This great little kit is full of details including a nice engine. I’ve cut away a side panel to make the engine visible. I’ve also added some small extras on this kit like the Resicast radio. The Lee Enfield rifles are old ones from Hornet and the two BREN’s are from Dragon. (The Riich one lacks details). The rest is strait from the box.
On this set of photos the front is still loose because I might add a couple of figures.
The painting has been done with Tamiya Acryls:
Base Tamiya XF-58 Olive Green lighted with XF-21 Sky (3:2) with some XF-26 Deep Green to make it a bit greener.
Weathering has been done with oils and AK Interactive Rust and Dust deposits. Details has been painted with Vallejo acryls.
I hope you like it.
The AFV kit is a good kit with great details. The only 2 downside things are the mesh provided in the kit which wasn’t correct and the decals.
The addition of the PE set helps to make the racks on the turret which are typical Dutch.
Finishing has been done with Tamiya acrylics and some minor weathering.
What first attracted me to Tamiya’s Tiran 5 was the box art. Going across the desert in a cloud of dust, the IDF Tiran looked all tank. The Tiran 5 was adapted from T55s captured during the six day war in 1967.
The kit itself is typical Tamiya. Crisp mouldings, nice detail and well-engineered fitting parts.
It was an enjoyable build with no problems.
Using Tamiya Acrylic paints for the entire build, I began by applying a white primer from a Tamiya rattle can. When this was dry, the identification line along the barrel & the V on the turret side was masked. Mixing XF49 & XF66 in equal amounts for the main hull colour I sprayed the mixed all over the primed parts.
The road wheels were masked using round masking tape disc. Then the outer rim sections were sprayed XF85 Rubber Black. The tracks were painted XF84 dark iron before attaching them to the road wheels. Gluing the tracks to the road wheels with Revell Contacta adhesive gave them a sagging effect.
After applying the decals, the model was dusted over with Mig Productions Pigment.
To finish off, a Tamiya weathering set was used to hi-light edges with lighter colours.
I used items such as kit bags, sleeping bags & sleeping rolls from the Tamiya Modern Military Equipment set to fill the storage baskets. I know this was not accurate, but the baskets looked better full.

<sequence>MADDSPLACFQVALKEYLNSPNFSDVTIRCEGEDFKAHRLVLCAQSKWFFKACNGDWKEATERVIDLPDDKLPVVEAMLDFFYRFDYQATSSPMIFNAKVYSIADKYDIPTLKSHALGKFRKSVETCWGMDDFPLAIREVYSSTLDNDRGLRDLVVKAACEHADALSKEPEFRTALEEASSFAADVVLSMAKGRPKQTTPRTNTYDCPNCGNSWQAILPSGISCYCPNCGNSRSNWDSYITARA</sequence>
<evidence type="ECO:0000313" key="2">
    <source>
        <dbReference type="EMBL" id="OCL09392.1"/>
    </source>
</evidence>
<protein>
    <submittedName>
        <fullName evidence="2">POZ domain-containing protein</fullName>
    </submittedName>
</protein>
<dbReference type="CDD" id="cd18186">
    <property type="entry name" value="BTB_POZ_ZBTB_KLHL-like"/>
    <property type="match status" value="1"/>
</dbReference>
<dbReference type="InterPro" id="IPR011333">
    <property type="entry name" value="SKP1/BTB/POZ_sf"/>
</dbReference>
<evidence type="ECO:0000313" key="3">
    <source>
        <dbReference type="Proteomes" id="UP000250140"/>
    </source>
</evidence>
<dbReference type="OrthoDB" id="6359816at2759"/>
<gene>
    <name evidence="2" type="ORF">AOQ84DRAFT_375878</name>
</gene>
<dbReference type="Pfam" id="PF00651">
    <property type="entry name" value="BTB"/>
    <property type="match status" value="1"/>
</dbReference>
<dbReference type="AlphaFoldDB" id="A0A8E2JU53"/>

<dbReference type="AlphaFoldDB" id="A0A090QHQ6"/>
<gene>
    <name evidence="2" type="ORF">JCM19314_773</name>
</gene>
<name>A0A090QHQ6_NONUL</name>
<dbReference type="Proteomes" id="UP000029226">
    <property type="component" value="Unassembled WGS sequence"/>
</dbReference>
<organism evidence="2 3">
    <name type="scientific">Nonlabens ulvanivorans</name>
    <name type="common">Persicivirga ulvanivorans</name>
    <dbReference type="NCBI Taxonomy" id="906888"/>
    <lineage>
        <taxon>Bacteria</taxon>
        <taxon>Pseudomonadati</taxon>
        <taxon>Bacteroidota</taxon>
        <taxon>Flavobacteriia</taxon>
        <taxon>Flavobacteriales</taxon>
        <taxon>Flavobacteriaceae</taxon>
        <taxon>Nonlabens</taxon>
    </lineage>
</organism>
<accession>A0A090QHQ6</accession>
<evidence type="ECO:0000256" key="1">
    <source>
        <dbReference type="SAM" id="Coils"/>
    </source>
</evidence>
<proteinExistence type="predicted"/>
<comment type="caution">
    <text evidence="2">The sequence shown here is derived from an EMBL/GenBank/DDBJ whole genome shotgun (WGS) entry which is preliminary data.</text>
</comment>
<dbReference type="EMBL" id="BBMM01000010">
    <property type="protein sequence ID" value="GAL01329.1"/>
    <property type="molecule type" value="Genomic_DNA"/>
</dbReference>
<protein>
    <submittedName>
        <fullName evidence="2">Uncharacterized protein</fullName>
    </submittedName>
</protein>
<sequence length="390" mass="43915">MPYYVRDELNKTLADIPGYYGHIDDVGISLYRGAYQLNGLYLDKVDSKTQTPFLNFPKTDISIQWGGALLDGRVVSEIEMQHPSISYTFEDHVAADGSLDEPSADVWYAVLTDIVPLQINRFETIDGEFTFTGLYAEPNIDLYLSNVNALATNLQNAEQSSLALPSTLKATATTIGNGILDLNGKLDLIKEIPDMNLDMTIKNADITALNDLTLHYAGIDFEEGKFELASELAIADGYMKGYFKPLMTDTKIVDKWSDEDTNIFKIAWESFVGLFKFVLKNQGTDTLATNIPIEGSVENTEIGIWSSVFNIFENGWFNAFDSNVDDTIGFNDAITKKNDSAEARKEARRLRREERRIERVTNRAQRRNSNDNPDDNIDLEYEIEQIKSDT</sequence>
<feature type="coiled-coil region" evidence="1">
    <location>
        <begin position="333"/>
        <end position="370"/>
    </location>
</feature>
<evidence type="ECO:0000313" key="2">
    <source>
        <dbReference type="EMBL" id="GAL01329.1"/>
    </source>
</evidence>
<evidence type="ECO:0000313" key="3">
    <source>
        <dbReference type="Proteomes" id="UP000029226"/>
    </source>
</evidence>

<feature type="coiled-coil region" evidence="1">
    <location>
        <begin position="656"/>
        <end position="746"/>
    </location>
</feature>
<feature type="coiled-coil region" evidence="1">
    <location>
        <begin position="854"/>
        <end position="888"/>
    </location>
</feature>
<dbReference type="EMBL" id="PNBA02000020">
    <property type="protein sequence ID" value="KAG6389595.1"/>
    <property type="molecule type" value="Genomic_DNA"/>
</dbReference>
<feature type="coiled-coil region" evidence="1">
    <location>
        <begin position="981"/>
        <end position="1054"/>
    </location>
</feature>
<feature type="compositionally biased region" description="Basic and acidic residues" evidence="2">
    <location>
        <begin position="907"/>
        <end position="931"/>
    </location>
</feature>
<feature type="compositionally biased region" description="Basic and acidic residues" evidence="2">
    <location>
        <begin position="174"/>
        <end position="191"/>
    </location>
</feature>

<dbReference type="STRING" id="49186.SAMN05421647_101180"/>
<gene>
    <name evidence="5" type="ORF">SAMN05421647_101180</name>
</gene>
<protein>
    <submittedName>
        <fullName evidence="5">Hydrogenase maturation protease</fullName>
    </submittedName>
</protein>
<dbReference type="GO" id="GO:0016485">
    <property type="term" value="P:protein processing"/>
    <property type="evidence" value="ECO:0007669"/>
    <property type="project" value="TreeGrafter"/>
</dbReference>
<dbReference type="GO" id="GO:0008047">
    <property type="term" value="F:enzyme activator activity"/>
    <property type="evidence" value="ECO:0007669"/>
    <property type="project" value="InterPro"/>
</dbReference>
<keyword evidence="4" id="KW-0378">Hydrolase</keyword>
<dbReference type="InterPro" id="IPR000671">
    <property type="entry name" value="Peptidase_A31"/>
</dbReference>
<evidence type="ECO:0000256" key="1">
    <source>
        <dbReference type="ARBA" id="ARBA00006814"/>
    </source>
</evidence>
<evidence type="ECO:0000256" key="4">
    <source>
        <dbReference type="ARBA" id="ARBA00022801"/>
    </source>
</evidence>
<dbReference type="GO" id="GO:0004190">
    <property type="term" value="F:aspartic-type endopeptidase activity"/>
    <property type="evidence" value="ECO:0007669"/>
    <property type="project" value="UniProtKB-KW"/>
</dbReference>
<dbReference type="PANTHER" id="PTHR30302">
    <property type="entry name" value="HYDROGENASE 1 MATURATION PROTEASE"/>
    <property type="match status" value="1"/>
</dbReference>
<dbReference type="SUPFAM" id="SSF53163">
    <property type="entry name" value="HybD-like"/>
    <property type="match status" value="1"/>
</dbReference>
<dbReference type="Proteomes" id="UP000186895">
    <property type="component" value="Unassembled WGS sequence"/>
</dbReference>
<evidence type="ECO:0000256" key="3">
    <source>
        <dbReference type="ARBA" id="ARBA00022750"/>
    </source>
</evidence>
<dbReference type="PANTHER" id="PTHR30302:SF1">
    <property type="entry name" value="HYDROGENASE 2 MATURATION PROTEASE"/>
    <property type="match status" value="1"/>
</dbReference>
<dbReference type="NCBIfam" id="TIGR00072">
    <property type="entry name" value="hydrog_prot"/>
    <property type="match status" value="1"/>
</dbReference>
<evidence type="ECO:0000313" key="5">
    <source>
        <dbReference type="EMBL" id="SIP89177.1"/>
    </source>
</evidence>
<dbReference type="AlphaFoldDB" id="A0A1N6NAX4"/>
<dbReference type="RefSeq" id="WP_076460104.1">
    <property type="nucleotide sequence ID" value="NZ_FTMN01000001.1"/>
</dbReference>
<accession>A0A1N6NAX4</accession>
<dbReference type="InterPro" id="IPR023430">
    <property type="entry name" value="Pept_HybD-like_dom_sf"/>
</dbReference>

I purchased to go with this kit an Eduard sheet but I found whilst working on it that there really wasn’t any need for it as the detail in the Tamiya kit is certainly good enough. That is unless of course if you want to part with almost £20 which I think now is a bit pricey.
I shall be wiser on my next Tamiya kit. Whatever that may be. However, having got it, I tried to use as much as I could but some pieces were just too small to use. So there was a cut-off point and I only used what I could see and hold in a pair of tweezers.
Again a thoroughly enjoyable construction project to while away the hours.
Its France 1944 and the pillbox has been subjected to some bitter fighting. The arrival of a Panther A on the scene has made the allies retreat and allows for a welcome break before the inevitable happens. The allies will be back.
The panther is the old Italeri one and is built out the box and painted in Enamels.
The figures are a mixture from Tamiya and Warriors with some Hornet heads used.
The chap sitting on the pillbox is feeding the blackbird in the tree with some bread, while the dog awaits a treat from his master. The rest are looking at the horizon and wondering what awaits them. The Panzer officer that has his leg up on the rocks in the foreground is of a bit of unusual interest. This being the rocks are actually some chips of concrete from a defence bunker in Holland that i picked up whilst there on holiday. I thought this was an appropriate place for them to end up. All figures were painted in enamels with the exception of one in acrylics.